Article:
“REMEMBER MY NAME”
When you remember my walk upon this earth
Look not into my steps with pity.
When you taste the tears of my journey
Notice how they fill my foot prints
Not my spirit
For that remains with me.
My story must be told
Must remain in conscious memory
So my daughters won’t cry my tears
Or follow my tortured legacy.
Lovin’ is a tricky thing
If it doesn’t come from a healthy place,
If Lovin’ Doesn’t FIRST practice on self it will act like a stray bullet not caring what it hits
You may say:
Maybe I should’ve loved him a little less
Maybe I should’ve loved me a little more,
Maybe I should’ve not believed he’d never hit me again.
All those maybes will not bring me back– not right his wrong.
My life was not his to take.
As your eyes glance my name
Understand once I breathed
just like you.
I wish for all who glance my name
To know love turned fear – kept me there
Loved twisted to fear,
Kept me in a chokehold
Cut off my air
Blurred my vision I couldn’t see how to break free.
I shoulda told my family
I shoulda told my friends
I shoulda got that CPO
Before the police let him go
But all those shoulda’s can’t bring me back when I lied so well
To cover the shame
To hide the signs.
If my death had to show what love isn’t
If my death had to show that love shouldn’t hurt
If my death had to make sure another woman told a friend instead of holding it in
If my death reminds you how beautiful, how worthy you really are
If my death reminds you to honor all you are daily
Then remember my name
Shout it from the center of your soul
Wake me in my grave
Let ME know
My LIVING was not in vain.
By Kimberly A. Collins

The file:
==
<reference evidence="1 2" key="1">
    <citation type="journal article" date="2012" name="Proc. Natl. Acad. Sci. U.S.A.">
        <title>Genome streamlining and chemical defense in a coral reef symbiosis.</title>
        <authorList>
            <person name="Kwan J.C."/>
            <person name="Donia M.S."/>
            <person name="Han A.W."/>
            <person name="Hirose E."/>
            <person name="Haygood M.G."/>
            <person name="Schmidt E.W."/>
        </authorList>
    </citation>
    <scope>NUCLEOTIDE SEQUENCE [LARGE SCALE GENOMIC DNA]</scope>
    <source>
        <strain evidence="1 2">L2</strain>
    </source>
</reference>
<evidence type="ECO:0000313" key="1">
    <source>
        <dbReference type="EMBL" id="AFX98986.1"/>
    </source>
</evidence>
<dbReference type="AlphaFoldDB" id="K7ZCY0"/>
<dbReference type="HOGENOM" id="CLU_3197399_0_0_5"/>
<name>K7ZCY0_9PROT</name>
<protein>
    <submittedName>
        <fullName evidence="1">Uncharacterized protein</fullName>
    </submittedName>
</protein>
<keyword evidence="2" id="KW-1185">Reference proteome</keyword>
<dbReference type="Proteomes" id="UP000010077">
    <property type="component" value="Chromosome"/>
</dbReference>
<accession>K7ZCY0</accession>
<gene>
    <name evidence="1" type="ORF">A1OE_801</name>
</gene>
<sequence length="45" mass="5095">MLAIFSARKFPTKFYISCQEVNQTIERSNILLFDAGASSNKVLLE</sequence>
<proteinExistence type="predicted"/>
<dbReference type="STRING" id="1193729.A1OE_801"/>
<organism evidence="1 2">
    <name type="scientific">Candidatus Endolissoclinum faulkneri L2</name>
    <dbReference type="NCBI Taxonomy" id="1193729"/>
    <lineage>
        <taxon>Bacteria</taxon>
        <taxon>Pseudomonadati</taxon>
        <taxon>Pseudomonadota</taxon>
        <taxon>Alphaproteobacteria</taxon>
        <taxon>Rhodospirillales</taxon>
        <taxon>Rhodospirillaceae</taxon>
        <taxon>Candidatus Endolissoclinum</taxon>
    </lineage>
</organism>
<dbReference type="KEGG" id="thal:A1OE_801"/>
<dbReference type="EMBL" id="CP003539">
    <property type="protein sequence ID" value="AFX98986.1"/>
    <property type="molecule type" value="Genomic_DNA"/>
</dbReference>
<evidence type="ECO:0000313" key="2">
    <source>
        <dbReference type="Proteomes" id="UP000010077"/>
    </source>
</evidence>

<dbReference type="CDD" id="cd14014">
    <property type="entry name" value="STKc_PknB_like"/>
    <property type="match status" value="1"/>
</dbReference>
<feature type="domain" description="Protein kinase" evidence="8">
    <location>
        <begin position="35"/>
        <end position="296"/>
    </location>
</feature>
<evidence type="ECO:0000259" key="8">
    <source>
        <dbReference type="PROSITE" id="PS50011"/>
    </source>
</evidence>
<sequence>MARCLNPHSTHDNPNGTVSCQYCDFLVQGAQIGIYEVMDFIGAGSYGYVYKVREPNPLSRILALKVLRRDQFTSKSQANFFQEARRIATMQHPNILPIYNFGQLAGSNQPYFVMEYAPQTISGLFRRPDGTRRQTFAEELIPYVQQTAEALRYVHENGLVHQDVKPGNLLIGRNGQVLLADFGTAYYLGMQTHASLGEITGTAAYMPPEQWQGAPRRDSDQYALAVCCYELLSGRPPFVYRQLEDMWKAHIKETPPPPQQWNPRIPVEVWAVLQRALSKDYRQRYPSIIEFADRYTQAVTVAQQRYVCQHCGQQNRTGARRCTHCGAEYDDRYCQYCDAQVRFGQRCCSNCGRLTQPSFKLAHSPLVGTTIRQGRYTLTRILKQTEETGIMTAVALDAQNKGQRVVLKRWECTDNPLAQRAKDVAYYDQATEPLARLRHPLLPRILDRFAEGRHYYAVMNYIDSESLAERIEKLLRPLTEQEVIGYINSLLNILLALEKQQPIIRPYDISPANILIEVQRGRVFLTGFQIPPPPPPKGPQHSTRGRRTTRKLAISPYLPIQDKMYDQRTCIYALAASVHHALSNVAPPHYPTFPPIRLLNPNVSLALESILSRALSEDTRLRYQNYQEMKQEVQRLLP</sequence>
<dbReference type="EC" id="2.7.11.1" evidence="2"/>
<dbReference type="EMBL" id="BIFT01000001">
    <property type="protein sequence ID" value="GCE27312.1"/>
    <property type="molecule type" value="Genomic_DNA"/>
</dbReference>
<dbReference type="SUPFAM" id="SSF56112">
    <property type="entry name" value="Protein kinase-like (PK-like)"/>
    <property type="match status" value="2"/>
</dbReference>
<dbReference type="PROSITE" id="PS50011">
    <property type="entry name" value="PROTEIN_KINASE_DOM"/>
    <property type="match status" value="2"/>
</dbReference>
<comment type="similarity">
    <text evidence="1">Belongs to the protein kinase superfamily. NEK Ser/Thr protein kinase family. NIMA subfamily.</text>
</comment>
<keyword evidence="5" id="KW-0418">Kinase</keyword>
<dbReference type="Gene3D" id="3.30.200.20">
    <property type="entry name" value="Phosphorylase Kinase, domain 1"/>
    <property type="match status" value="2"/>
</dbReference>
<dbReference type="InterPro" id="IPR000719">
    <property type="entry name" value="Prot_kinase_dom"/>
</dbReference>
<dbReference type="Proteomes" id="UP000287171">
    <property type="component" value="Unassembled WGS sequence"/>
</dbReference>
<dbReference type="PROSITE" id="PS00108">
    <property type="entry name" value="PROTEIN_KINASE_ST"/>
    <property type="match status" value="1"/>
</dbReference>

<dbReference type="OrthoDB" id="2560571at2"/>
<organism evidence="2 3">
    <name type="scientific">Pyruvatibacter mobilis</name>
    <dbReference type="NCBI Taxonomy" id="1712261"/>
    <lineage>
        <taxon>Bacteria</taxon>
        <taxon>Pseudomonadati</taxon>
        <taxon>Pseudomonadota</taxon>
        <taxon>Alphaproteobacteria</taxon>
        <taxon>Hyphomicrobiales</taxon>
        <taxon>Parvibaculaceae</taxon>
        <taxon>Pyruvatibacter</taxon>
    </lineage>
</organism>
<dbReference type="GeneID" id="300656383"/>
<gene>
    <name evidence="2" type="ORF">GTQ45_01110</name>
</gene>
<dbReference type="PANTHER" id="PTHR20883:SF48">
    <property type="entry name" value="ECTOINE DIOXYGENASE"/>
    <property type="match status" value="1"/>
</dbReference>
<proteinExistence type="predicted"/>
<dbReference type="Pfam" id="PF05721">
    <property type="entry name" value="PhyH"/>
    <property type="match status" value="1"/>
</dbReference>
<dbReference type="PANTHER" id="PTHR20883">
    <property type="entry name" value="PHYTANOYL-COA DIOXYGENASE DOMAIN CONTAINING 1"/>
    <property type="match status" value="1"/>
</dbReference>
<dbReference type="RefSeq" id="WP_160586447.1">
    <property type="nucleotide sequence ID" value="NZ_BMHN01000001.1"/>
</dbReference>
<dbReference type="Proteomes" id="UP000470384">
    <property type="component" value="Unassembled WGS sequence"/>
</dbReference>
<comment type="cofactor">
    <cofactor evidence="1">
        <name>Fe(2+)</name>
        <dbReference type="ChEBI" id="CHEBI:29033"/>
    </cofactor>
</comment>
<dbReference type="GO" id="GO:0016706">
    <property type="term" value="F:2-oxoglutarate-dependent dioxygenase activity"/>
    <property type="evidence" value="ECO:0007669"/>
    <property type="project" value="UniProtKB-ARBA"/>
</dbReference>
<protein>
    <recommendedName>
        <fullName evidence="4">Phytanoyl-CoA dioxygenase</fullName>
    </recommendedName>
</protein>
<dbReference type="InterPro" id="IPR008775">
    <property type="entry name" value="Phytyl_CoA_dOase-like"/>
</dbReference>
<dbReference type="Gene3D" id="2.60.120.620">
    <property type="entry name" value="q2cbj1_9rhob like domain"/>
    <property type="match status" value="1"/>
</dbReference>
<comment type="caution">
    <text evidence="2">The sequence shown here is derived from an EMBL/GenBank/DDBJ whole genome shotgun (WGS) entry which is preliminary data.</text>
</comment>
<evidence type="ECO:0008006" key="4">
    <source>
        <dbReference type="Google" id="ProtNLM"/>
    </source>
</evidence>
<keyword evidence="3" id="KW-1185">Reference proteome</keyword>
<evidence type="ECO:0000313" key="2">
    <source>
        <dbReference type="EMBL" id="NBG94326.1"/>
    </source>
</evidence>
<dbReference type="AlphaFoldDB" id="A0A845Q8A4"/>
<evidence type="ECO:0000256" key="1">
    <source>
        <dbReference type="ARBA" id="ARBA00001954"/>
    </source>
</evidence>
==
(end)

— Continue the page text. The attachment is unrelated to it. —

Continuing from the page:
Over a decade ago in 1995, Kimberly A. Collins wrote Remember My Name, a poem that has been used by Domestic Violence Awareness Month (DVAM) observances to memorialize victims that have lost their lives to the horrific epidemic of domestic violence. During the 2010 National Call for Unity, as part of the kick-off to DVAM, Ms. Collins recited this poem in the hopes that through spoken words we will never forget the names or the lives of those lost to domestic violence, that we should continue to heal through our shared connections and experiences, and that we shall remain committed in our efforts to end violence in our homes, our families, and communities.
Kimberly A. Collins is a mother, writer, poet and English Professor. She is also the founder of S.O.A.R. (So Others Ascend Righteously — http://www.soarllc.com) where she facilitates Writing for Healing workshops and writes an inspirational column “Wednesday Wisdom.” As the first employee for the D.C. Coalition Against Domestic Violence, she put a public face to the Coalition’s effort to inform and empower women, in the D.C. Metropolitan area, around the issue of domestic violence.